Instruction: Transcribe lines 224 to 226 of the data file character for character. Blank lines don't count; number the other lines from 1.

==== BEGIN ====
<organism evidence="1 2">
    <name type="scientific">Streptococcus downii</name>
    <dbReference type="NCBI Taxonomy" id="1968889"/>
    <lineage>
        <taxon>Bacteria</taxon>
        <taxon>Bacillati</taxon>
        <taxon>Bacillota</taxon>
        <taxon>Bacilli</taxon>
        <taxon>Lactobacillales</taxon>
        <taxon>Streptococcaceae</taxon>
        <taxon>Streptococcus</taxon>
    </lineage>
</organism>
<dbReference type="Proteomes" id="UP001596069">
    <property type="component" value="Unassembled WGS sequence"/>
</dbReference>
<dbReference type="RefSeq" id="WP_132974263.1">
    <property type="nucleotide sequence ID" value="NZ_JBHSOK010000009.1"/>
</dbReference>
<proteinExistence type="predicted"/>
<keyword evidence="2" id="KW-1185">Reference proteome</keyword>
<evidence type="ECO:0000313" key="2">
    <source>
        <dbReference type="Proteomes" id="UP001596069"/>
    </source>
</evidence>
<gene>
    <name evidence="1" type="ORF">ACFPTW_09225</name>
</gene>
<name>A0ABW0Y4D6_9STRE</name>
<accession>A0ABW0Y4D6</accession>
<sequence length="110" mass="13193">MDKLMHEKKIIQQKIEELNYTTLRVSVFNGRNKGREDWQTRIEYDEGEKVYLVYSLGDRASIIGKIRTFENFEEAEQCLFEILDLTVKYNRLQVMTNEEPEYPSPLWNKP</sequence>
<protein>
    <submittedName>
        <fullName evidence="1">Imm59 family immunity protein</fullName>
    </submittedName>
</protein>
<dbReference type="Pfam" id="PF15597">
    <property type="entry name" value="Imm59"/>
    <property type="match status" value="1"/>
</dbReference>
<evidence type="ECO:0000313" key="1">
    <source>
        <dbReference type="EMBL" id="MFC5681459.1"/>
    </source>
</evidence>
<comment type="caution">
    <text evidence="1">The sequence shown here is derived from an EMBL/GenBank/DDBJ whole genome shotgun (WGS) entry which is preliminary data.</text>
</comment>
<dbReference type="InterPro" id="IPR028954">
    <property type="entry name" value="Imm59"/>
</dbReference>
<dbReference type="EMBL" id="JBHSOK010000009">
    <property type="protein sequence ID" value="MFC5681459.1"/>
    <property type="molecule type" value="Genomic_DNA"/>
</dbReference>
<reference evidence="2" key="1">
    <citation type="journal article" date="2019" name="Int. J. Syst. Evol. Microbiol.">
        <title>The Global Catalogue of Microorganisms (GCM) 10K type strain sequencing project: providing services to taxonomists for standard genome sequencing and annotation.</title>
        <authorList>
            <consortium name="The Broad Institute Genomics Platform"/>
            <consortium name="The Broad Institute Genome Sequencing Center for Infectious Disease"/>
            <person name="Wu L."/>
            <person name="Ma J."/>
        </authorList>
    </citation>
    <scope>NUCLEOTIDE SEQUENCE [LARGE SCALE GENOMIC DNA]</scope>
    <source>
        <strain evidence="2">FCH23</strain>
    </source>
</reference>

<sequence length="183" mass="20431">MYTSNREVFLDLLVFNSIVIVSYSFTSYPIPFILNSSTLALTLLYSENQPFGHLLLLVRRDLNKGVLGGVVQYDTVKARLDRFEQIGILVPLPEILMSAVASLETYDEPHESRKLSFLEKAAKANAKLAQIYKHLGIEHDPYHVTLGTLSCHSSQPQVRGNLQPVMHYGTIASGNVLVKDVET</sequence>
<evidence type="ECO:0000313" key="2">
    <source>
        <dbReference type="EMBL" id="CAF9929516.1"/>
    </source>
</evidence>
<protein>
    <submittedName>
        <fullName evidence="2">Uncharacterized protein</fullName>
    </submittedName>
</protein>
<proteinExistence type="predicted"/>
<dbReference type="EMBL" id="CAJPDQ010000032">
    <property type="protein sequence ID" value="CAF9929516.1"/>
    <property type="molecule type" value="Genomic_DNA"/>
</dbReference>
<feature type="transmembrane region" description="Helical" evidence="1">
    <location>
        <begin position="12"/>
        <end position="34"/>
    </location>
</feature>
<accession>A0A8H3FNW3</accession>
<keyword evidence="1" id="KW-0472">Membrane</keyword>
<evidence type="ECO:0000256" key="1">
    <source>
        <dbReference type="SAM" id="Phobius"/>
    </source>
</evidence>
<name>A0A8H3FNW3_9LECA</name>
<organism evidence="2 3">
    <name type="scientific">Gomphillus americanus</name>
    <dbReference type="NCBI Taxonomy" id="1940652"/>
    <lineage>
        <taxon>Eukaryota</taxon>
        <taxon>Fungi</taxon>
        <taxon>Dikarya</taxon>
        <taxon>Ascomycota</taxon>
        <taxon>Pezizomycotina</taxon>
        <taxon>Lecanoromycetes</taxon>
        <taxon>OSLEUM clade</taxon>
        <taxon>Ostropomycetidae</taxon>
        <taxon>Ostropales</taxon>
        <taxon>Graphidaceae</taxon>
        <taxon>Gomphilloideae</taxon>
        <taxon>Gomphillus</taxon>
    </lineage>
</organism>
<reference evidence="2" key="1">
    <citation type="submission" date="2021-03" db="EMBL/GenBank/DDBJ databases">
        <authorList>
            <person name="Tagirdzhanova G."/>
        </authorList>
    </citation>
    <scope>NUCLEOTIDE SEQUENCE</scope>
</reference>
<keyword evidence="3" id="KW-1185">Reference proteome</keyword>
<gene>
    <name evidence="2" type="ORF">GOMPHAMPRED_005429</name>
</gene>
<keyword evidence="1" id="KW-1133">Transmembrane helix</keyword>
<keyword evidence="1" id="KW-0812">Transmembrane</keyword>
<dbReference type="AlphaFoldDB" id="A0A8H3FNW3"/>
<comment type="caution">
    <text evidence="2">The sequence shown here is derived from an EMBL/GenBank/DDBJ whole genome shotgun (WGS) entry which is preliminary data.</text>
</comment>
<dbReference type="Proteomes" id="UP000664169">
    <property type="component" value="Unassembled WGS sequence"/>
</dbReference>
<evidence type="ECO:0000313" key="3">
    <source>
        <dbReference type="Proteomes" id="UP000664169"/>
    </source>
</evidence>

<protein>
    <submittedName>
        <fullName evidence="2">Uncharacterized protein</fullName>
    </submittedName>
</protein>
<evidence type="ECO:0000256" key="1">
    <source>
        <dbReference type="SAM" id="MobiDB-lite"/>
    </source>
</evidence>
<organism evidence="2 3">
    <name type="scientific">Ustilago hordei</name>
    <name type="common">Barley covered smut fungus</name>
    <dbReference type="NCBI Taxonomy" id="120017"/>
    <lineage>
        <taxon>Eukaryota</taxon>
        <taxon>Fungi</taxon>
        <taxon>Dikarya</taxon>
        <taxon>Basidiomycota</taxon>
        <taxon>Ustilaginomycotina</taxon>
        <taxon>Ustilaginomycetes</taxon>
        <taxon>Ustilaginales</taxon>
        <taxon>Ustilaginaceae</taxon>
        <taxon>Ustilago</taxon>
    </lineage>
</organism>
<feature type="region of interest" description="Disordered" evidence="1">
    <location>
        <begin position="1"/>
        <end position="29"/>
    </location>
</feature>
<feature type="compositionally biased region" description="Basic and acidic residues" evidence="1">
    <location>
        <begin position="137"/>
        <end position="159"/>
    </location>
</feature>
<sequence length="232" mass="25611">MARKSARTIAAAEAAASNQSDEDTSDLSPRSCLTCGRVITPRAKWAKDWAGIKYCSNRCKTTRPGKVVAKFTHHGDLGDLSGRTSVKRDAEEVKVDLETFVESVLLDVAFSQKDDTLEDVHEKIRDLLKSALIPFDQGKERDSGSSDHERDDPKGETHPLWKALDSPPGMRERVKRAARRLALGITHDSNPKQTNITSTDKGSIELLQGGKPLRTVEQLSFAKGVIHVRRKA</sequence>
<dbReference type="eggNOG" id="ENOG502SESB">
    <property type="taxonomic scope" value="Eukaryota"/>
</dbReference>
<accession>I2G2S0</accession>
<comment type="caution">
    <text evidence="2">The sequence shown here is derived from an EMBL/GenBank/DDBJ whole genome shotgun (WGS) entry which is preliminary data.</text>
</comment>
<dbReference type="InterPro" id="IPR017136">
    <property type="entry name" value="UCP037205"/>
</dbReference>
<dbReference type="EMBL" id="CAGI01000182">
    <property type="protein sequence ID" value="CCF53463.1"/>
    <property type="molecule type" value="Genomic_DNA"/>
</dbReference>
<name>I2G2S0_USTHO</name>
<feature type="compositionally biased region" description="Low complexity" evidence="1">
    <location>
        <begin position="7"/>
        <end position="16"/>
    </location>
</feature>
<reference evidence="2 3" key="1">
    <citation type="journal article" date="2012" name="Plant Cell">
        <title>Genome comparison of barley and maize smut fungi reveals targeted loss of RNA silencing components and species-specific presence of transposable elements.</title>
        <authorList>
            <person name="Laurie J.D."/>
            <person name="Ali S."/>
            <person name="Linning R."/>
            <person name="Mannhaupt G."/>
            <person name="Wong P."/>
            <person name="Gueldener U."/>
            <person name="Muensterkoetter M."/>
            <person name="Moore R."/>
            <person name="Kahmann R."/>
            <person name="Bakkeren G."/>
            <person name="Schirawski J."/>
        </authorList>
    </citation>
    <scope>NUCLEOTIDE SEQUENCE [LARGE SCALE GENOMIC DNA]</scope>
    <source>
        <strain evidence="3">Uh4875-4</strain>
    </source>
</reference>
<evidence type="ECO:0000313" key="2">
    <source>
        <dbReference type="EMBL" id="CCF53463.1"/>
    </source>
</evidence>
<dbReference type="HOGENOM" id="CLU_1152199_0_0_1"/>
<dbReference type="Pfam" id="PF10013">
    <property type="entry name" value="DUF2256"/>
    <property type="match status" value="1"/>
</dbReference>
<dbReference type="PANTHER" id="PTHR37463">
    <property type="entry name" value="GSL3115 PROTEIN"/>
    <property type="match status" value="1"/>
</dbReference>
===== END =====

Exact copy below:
    <source>
        <strain evidence="3">Uh4875-4</strain>
    </source>